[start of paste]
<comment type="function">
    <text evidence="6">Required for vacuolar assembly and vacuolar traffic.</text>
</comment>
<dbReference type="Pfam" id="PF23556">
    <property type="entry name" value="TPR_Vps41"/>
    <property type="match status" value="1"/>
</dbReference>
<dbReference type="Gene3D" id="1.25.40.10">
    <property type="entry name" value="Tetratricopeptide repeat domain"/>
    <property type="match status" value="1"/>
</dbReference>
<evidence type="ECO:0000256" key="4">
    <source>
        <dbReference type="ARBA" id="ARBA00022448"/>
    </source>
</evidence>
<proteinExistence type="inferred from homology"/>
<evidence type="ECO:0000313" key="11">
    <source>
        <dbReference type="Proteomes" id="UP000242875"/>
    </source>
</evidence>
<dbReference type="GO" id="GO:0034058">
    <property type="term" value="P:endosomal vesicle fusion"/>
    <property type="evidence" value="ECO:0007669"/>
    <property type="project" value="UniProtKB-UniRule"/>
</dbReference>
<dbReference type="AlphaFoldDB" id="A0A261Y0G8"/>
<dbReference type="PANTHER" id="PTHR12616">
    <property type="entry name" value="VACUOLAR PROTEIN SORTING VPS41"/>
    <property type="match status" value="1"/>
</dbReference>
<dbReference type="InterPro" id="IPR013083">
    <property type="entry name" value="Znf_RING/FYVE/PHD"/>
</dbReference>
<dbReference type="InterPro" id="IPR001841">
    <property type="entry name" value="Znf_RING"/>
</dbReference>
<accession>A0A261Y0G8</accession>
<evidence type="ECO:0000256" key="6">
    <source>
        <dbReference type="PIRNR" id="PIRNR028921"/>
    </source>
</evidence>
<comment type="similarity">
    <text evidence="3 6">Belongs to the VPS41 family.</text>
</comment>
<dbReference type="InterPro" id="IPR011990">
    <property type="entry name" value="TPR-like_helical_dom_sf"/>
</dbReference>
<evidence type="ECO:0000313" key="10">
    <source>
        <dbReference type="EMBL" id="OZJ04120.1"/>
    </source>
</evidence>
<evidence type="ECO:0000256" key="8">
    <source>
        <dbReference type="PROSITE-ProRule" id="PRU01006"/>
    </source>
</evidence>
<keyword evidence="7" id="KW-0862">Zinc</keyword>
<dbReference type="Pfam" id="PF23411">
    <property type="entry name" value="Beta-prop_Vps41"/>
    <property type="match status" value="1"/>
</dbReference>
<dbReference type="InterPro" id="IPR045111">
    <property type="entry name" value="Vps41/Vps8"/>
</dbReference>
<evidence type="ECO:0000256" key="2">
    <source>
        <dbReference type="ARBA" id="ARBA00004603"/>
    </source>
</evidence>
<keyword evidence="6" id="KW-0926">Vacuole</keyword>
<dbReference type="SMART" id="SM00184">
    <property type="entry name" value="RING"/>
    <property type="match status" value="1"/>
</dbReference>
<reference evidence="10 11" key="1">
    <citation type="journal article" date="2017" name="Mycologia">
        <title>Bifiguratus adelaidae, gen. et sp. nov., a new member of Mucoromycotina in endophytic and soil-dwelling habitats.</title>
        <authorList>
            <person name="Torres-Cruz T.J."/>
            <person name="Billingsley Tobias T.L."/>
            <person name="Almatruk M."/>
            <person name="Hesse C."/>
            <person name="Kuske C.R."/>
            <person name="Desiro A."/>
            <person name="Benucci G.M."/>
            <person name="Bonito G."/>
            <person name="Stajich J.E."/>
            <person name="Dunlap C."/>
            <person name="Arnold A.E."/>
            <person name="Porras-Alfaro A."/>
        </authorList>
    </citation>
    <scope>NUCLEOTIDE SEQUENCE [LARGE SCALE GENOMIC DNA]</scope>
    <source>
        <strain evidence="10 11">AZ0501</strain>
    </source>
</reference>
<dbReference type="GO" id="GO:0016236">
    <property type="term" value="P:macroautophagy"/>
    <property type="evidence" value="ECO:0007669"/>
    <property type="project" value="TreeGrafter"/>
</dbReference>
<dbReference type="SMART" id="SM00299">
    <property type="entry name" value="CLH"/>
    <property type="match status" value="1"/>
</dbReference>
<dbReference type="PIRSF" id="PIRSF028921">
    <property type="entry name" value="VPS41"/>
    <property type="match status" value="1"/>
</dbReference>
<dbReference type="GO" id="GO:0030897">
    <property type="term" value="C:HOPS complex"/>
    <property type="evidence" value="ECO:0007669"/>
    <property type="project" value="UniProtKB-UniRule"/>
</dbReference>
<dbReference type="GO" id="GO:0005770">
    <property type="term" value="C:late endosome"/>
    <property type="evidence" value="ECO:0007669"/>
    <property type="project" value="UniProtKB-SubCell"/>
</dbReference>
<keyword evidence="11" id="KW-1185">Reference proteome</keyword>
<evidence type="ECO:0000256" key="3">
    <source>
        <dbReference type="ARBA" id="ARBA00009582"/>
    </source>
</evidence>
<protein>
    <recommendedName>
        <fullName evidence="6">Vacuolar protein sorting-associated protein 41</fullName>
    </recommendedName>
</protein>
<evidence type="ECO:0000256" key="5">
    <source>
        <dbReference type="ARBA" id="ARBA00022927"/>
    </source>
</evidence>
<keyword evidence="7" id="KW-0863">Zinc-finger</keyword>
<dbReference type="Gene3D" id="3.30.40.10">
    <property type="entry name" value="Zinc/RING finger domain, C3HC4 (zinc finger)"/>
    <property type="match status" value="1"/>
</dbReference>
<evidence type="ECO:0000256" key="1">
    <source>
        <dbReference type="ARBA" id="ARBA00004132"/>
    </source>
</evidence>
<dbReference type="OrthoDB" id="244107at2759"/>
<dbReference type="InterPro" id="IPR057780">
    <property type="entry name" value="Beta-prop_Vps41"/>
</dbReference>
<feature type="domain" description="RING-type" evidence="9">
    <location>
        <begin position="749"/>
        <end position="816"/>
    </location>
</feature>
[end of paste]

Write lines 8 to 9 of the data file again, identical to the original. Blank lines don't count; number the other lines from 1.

<dbReference type="Gene3D" id="1.25.40.10">
    <property type="entry name" value="Tetratricopeptide repeat domain"/>